Additionally, Federal agencies will be moving quickly to implement the recommendations in the report that require federal action. In the coming year alone:
* The U.S. Health and Human Services department (HHS) will release new guidance for standards for physical activity and nutrition in child care settings, and help consumers make informed choices at restaurants and grocery stores, by getting calorie counts onto menus and by working with the food and beverage industry to develop a clear, standard "front of pack" food label;
* USDA will update the Dietary Guidelines and Food Pyramid to provide parents and caregivers with helpful information about nutrition, and work with Congress to pass a child nutrition reauthorization bill that improves food in schools;
* The Federal Trade Commission will continue monitoring how food is marketed to children, with a follow-up study to its 2008 report on industry practices;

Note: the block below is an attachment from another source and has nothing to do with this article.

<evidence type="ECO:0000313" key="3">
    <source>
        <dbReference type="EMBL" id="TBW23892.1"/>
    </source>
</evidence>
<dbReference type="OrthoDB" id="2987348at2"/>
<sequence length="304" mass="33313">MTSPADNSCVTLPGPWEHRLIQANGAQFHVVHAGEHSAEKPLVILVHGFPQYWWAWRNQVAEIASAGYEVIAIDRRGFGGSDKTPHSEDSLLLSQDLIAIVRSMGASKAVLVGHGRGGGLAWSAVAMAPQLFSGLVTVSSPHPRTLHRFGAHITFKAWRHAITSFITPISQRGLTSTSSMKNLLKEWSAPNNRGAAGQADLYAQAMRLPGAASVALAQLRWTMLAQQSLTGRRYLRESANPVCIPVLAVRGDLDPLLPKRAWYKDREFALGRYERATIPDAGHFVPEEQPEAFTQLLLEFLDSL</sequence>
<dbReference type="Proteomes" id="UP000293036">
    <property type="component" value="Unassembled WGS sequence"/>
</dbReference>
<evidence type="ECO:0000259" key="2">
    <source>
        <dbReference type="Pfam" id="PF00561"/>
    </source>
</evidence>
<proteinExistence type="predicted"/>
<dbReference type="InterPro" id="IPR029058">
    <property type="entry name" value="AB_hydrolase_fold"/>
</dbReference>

* USDA, Treasury, and HHS will work with Congress to bring grocery stores and other healthy food retailers to underserved areas by supporting more than $400 million in investments in a Healthy Food Financing Initiative;
* DOT and EPA will promote walking and biking to school, with a new best practices guide from the DOT-funded National Center for Safe Routes to School and new proposed voluntary "school siting" guidelines from EPA.
* Federal agencies will also make funds available to local communities, including $25 million from HHS to support obesity prevention and screening services for children, and $35 million in physical education program grants to schools from the Department of Education, which will also be working with Congress to create a Successful, Safe, and Healthy Students initiative as part of a reauthorized Elementary and Secondary Education Act.
In the coming weeks, Cabinet members and Administration officials will hold events that highlight the ways in which each respective agency can do its part to address the childhood obesity epidemic.